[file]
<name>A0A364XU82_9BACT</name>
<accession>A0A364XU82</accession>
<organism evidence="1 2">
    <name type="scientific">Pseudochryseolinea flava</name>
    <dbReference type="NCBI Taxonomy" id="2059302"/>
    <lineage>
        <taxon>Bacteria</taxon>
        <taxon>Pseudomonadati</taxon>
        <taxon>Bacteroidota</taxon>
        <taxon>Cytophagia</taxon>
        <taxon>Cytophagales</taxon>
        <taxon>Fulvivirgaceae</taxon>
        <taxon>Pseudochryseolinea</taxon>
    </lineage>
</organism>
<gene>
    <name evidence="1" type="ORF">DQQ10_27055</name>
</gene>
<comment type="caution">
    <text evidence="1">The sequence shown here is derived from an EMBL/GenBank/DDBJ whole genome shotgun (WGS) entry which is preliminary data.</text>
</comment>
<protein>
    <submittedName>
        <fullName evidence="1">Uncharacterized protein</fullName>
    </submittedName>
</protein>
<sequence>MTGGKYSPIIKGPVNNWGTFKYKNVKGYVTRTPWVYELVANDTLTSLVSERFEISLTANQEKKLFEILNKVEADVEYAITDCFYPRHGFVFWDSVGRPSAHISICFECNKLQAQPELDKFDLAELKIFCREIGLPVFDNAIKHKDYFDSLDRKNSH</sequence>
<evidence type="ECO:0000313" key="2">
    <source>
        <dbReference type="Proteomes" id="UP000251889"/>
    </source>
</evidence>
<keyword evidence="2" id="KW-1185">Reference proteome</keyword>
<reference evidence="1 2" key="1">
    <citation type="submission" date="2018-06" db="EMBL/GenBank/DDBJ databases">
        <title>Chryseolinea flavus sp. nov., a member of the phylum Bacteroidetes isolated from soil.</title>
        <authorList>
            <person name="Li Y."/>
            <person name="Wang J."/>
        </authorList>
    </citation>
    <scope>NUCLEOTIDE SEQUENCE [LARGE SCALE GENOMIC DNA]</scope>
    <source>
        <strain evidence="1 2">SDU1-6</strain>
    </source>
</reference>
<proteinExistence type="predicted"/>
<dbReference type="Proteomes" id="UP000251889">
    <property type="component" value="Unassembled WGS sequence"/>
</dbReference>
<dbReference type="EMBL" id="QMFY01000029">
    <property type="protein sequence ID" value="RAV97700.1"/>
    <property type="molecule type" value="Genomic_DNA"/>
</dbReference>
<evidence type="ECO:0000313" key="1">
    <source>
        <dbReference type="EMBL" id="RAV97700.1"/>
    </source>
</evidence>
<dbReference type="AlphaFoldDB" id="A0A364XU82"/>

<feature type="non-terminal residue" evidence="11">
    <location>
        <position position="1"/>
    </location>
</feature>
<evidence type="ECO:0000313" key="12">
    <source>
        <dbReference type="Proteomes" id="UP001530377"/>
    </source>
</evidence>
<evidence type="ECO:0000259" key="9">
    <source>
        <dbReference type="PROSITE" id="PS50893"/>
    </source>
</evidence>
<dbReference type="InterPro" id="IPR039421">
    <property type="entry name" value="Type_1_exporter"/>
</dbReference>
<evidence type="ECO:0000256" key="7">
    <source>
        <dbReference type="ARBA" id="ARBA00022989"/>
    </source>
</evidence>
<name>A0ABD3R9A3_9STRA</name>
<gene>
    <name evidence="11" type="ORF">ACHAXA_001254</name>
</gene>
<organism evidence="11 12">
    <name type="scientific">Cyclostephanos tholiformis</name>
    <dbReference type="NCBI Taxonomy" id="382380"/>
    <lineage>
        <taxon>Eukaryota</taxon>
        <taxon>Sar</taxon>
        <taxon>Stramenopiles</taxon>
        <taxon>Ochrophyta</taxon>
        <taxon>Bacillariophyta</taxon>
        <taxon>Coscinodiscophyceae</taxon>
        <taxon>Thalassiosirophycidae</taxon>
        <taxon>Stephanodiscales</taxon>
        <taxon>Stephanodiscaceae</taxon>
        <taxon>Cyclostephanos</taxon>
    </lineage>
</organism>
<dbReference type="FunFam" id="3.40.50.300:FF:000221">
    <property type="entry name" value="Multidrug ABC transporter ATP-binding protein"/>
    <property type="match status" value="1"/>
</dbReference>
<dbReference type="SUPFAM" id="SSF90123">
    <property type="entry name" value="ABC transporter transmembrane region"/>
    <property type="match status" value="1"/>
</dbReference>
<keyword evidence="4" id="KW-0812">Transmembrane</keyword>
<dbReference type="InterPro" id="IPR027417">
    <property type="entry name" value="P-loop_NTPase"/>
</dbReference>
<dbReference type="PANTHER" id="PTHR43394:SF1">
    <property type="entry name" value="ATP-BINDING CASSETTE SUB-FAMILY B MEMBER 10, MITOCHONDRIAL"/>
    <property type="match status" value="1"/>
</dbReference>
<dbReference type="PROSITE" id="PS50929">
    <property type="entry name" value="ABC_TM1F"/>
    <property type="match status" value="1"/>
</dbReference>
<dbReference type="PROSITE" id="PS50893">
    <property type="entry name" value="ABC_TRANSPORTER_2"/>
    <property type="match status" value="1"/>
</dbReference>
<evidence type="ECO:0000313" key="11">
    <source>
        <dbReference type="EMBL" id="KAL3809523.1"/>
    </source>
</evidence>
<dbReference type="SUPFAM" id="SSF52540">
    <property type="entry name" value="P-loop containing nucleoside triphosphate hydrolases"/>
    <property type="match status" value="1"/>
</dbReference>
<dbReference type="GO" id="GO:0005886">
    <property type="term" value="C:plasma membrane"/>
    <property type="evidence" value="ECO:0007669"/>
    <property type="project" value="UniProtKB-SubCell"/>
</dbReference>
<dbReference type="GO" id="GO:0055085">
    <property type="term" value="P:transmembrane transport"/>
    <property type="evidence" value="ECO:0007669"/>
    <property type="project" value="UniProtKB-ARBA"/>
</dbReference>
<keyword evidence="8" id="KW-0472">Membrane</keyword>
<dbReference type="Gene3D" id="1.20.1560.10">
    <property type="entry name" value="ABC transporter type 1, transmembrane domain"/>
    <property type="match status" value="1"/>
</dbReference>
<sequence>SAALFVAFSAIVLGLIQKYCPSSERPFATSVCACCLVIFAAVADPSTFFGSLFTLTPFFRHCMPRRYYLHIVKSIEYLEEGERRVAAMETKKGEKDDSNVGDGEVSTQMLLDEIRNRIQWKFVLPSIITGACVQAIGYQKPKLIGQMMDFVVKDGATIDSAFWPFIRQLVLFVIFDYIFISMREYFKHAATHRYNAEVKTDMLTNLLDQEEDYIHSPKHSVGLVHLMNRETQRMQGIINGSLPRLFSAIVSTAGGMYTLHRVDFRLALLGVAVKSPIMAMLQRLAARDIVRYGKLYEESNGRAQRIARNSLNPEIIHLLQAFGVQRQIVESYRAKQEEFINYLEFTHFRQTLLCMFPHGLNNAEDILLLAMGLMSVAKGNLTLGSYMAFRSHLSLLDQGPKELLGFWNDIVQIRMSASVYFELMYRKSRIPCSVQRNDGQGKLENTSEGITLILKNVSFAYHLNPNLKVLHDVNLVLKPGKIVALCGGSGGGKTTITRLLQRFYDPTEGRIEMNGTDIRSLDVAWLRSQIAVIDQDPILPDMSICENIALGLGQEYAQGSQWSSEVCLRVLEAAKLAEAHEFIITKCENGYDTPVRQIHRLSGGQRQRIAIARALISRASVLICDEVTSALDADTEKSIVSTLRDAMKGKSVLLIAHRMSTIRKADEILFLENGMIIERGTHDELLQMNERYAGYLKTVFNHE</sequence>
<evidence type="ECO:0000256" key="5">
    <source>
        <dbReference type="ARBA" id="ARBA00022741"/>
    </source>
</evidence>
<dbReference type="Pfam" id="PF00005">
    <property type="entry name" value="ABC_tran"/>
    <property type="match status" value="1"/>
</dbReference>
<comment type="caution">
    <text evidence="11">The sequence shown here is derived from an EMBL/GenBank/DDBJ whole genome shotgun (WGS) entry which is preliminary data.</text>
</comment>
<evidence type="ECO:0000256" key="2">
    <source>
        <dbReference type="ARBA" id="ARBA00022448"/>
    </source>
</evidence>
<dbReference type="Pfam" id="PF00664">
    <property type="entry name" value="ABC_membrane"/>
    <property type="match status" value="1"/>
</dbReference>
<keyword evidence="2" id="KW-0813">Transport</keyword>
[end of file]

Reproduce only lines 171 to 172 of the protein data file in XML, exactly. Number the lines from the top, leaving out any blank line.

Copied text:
    <property type="entry name" value="ABC_membrane"/>
    <property type="match status" value="1"/>